The Great Poe Debate with Ed Pettit, Jeff Jerome and Paul Lewis, moderated by Grover Silcox
Tue, January 13, 2009 7:30 P.M.
Parkway Central Library
In October 2007, Poe scholar Ed Pettit argued in a Philadelphia City Paper cover story that both the legacy and the remains of Edgar Allan Poe should lie in Philadelphia, not Baltimore, the city where the mid-19th-century writer is currently interred. The article ignited a feud between the cities that has been documented in the New York Times and on National Public Radio. The Great Poe Debate between Philadelphia’s Ed Pettit, Jeff Jerome, curator of Baltimore’s Edgar Allan Poe House and Museum, and Paul Lewis, Professor of English at Boston College, seeks to lay to rest once and for all the contentious question of which city can proudly claim Poe as its own.
Ed Pettit is a member of the National Book Critics Circle and maintains The Bibliothecary, which includes his “Ed & Edgar” blog, a chronicle of his adventures in the cult of Poe. He teaches writing at La Salle University, and his book reviews have appeared in newspapers around the country, including the Philadelphia Inquirer and the Chicago Tribune.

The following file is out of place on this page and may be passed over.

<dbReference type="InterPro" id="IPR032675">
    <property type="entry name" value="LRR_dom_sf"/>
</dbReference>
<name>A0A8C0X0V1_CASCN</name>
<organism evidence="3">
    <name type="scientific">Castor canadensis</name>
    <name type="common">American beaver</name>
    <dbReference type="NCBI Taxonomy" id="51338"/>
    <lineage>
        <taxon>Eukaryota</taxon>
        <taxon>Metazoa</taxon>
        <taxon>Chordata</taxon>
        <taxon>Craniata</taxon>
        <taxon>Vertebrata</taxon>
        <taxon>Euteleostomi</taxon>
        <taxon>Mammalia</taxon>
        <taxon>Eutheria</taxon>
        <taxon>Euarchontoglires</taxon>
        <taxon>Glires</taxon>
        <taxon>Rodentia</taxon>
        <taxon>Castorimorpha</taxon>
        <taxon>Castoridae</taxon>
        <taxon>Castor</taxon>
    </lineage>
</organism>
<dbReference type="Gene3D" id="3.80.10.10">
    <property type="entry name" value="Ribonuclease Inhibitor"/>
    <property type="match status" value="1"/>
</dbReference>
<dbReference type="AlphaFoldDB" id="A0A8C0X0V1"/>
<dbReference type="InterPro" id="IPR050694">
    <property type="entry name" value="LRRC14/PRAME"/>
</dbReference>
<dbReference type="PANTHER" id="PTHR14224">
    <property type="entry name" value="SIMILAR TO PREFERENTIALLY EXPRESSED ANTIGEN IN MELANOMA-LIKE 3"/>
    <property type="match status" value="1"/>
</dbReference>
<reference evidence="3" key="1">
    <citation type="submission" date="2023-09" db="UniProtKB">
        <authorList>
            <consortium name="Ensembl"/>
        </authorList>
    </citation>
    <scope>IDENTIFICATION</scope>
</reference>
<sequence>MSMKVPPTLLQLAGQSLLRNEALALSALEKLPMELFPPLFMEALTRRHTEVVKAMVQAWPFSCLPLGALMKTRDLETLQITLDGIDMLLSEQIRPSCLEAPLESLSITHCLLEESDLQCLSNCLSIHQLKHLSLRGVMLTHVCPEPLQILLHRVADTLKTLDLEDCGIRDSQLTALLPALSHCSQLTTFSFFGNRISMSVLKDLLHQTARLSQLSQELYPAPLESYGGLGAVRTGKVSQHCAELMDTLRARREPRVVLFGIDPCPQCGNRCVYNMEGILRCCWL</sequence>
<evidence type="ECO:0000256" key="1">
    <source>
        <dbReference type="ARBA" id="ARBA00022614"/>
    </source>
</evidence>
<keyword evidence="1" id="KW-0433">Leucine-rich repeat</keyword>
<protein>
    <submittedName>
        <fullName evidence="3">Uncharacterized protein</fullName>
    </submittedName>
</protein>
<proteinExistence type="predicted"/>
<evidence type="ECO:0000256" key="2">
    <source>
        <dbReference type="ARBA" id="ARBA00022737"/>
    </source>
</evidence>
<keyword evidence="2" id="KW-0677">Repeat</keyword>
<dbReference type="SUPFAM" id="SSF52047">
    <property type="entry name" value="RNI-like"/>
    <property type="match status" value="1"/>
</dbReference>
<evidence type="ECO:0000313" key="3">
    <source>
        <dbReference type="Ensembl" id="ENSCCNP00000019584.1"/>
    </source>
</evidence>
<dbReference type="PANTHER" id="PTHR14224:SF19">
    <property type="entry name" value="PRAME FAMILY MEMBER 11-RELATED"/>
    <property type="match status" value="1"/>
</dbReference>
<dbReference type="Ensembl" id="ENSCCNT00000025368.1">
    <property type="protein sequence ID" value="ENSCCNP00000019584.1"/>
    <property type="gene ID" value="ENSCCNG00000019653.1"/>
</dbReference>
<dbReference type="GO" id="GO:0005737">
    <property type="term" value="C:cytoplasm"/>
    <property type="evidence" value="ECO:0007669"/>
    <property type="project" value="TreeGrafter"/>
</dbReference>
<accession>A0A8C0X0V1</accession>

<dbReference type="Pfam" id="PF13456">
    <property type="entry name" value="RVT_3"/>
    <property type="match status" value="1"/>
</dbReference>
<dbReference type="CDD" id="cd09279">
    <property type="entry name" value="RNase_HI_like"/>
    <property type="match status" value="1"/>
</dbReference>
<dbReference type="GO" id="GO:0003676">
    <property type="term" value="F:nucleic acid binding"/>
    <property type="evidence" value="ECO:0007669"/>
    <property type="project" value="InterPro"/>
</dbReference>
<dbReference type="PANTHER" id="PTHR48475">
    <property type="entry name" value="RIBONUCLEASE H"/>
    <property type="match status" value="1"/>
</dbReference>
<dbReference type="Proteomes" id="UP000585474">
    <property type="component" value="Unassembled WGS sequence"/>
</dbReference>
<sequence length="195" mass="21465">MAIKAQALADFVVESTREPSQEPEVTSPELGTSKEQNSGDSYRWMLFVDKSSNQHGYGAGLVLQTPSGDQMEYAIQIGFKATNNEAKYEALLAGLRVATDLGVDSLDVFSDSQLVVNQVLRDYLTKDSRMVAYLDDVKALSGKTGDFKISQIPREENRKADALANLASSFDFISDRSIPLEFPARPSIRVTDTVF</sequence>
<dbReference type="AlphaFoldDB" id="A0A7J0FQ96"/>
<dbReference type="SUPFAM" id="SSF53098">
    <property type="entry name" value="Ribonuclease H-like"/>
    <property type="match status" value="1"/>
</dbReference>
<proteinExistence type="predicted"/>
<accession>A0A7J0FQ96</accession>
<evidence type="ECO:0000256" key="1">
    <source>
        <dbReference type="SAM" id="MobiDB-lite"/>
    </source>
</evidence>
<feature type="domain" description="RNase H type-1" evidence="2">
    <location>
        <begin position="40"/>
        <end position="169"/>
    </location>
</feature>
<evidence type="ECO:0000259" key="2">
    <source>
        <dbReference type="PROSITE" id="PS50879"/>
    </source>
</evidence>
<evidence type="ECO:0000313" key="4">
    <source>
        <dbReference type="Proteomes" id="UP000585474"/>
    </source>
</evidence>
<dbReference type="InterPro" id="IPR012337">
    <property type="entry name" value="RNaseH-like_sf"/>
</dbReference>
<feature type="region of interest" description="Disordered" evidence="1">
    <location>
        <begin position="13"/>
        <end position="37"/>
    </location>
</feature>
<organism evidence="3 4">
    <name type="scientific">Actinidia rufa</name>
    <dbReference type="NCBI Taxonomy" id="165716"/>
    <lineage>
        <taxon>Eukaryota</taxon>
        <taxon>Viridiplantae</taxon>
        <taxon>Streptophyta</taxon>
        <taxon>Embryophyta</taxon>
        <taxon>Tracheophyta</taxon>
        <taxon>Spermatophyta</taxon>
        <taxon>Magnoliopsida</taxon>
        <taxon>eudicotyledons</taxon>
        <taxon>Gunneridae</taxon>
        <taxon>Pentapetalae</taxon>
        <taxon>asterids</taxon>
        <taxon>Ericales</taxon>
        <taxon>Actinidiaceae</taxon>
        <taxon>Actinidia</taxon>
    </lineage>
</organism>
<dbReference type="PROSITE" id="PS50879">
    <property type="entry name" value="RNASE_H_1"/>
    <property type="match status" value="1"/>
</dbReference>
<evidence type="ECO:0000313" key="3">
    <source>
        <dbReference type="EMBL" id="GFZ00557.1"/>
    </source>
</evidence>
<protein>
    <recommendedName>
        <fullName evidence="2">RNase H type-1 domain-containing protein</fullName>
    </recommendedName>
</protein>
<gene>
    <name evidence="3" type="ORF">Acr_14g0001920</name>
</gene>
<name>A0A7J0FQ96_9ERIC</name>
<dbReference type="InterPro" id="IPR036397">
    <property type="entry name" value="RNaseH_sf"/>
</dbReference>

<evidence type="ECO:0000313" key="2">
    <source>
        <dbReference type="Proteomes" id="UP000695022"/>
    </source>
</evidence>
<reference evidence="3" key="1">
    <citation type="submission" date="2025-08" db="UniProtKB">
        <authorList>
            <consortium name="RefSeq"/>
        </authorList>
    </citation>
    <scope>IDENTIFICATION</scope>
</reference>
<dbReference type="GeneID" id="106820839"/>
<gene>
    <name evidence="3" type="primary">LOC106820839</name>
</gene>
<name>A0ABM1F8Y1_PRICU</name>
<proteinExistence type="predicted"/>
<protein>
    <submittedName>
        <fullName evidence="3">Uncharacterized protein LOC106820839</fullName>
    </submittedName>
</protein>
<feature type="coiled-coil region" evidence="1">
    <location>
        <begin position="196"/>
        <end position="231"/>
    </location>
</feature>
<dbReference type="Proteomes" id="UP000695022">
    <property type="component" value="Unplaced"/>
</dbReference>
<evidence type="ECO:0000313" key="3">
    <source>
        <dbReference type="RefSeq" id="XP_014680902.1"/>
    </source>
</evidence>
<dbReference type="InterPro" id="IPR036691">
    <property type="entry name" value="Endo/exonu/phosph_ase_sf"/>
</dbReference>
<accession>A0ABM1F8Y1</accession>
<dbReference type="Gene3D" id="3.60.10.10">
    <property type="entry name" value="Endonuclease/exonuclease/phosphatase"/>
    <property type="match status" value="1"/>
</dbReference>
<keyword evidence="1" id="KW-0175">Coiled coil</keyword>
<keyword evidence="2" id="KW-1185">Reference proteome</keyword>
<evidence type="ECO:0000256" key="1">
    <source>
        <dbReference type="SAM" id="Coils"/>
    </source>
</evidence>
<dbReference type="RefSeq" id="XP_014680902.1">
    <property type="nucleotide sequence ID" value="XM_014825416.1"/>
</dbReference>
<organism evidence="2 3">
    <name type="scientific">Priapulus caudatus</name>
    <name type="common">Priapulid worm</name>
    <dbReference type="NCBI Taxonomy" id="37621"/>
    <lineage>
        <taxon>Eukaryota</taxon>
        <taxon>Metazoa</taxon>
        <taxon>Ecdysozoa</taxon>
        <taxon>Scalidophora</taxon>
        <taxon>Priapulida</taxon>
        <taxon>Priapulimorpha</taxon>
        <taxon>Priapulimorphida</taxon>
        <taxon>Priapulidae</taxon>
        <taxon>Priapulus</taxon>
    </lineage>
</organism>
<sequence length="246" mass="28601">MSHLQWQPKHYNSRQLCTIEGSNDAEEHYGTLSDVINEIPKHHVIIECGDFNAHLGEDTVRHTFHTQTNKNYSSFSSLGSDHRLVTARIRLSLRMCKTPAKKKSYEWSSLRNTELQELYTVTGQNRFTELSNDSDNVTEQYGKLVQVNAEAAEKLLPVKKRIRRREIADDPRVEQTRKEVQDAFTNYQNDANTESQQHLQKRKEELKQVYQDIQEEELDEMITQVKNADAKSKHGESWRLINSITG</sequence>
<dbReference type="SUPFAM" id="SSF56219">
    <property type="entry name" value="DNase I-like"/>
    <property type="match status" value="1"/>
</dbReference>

Curator of the Edgar Allan Poe House and Museum in Baltimore since 1978, Jeff Jerome is frequently called upon by the local, national, and international media to talk about Poe and his life. A Baltimore native, Jerome oversees the Baltimore Poe birthday celebration every year in January and personally witnesses the yearly visit by the Poe Toaster to the gravesite.
Paul Lewis, Professor of English at Boston College, is the author of two books—Cracking Up and Comic Effects—and of articles on gothic fiction, dark humor, and U.S. literature and culture: 1790-1860. His interest in connections between humor and fear has drawn him to the work of Boston native, Edgar Allan Poe.
Grover Silcox produces weeknight feature stories on WLVT PBS 39’s Tempo program, serves as a weekly pundit on 102.9 WMGK in Philadelphia, and presents his one-man show, “Edgar Allan Poe and the Flip Side of Comedy,” at schools, museums and other regional venues.